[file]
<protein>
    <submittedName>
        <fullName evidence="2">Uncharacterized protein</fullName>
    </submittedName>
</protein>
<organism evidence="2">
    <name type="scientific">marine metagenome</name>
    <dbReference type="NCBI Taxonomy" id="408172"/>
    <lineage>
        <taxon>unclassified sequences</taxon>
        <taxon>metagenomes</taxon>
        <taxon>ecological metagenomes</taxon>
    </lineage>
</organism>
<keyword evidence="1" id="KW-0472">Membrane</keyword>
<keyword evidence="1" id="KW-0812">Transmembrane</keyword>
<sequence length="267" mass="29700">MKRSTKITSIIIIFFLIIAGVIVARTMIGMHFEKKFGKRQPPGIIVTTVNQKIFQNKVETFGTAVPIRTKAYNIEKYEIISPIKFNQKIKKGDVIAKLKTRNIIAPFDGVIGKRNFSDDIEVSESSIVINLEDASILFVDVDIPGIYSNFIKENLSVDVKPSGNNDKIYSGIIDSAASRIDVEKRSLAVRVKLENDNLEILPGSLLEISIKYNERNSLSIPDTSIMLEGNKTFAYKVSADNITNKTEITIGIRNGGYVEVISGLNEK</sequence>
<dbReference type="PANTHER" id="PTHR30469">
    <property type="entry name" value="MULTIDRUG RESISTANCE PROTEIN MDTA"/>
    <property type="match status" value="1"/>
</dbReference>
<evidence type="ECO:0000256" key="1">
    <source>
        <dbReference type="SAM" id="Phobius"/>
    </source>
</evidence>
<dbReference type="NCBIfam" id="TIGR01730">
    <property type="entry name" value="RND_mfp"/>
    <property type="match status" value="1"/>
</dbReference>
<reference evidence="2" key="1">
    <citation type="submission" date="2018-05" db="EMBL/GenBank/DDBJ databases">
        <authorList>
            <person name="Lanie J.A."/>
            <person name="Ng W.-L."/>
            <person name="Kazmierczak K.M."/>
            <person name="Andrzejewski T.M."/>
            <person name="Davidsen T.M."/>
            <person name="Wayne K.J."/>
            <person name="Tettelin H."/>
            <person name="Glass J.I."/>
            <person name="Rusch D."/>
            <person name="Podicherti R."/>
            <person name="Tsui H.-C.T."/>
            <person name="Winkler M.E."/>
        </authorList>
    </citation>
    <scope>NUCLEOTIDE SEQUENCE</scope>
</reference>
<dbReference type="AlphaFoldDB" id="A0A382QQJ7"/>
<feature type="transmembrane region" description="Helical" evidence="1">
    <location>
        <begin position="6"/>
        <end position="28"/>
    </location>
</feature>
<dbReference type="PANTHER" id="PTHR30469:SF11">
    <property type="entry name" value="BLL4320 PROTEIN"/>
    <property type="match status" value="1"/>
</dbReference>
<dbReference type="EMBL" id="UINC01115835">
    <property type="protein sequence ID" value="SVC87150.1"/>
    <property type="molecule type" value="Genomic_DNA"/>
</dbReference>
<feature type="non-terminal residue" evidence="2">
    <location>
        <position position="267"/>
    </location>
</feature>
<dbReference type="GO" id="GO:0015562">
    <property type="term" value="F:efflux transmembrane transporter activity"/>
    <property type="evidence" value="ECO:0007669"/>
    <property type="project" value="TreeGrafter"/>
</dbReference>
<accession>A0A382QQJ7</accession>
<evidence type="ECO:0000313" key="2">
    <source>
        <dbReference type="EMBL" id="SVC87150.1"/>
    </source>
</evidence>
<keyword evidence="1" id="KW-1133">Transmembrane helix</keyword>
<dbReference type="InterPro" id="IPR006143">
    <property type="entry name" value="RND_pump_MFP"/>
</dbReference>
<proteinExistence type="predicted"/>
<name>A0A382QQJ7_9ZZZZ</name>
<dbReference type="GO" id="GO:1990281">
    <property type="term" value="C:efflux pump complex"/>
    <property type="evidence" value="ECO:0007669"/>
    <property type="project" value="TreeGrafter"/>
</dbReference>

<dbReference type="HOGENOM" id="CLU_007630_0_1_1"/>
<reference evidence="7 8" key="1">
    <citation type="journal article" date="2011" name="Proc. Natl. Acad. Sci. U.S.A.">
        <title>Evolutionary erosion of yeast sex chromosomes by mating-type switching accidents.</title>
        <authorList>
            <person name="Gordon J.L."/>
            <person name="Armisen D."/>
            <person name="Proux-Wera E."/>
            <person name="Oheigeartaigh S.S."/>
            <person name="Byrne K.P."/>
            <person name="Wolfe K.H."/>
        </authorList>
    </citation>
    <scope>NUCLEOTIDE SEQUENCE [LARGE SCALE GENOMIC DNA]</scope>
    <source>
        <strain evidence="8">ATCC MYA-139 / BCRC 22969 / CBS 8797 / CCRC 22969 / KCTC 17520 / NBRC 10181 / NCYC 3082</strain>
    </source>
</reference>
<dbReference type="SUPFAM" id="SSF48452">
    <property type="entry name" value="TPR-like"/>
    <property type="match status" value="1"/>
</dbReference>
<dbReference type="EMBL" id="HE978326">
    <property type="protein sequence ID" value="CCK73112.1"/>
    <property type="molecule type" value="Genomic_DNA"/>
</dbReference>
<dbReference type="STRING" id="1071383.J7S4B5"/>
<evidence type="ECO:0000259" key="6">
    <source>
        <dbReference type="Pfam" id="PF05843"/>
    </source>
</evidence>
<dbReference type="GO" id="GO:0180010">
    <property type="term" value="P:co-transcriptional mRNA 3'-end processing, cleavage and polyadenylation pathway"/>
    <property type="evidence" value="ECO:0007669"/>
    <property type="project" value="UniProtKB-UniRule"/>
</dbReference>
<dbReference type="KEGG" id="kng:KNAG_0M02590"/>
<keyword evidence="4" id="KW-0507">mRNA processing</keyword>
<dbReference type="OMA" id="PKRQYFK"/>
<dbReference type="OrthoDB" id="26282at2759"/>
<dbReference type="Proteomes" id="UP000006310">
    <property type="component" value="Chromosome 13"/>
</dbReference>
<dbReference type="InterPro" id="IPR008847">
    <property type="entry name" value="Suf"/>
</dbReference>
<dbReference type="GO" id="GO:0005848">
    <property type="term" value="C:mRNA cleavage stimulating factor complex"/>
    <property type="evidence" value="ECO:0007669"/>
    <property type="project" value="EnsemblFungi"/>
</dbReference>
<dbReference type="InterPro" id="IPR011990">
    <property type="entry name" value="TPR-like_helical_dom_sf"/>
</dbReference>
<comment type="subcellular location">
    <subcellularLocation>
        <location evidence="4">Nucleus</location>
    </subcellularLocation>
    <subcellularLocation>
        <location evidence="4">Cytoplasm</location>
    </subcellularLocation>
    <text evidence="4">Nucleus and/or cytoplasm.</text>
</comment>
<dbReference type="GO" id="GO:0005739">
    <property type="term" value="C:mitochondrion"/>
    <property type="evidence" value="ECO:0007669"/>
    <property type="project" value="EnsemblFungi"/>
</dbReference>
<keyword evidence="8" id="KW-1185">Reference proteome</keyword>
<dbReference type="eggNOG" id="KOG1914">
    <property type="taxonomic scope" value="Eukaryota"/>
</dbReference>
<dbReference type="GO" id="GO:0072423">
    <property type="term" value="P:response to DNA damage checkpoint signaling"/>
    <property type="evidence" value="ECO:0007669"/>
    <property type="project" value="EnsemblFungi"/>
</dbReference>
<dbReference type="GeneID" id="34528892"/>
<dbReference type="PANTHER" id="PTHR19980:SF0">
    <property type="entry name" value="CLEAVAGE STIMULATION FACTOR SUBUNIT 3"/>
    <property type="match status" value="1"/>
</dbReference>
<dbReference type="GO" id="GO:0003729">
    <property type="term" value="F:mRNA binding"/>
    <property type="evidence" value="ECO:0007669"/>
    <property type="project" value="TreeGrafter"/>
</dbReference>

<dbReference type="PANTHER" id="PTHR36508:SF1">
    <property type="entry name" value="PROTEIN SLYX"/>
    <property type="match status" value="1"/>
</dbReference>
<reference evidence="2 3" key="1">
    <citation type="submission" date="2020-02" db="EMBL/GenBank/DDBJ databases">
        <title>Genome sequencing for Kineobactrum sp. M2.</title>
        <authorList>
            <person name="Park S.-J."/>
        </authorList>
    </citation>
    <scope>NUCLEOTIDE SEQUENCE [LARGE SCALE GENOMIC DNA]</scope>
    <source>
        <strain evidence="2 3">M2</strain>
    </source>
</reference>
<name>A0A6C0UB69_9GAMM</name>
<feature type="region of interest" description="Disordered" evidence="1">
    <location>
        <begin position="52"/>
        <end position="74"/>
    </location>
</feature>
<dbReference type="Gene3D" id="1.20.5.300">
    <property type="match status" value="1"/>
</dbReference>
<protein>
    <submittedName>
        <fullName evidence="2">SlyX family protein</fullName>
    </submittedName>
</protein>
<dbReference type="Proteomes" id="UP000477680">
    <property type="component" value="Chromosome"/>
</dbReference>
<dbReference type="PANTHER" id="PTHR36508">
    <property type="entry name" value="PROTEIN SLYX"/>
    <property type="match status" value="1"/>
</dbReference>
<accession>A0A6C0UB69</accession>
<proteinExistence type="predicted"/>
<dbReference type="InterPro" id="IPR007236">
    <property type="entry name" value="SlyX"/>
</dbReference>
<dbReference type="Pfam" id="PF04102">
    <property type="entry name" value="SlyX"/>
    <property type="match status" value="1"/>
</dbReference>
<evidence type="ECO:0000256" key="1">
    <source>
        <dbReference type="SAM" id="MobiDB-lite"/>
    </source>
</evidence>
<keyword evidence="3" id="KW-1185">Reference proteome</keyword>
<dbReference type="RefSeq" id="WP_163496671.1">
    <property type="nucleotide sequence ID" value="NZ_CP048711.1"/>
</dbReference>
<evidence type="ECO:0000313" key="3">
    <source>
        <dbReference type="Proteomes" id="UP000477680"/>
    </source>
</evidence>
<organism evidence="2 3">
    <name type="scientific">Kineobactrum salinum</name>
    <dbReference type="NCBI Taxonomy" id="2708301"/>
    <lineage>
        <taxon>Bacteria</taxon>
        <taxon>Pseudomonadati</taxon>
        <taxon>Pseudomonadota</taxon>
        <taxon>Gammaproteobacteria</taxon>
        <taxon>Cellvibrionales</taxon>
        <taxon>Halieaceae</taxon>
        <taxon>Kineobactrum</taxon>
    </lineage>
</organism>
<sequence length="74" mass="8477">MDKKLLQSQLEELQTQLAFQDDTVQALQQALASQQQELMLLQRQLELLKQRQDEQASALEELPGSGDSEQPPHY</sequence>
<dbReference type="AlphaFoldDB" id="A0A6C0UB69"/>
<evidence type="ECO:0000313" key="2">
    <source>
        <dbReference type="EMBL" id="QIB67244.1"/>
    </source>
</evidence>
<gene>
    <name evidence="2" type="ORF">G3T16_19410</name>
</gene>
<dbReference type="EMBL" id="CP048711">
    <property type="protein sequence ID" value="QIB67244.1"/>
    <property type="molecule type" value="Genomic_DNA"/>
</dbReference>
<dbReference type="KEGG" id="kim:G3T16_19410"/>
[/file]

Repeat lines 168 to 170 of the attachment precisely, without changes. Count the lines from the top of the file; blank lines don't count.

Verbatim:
    <property type="project" value="EnsemblFungi"/>
</dbReference>
<dbReference type="GeneID" id="34528892"/>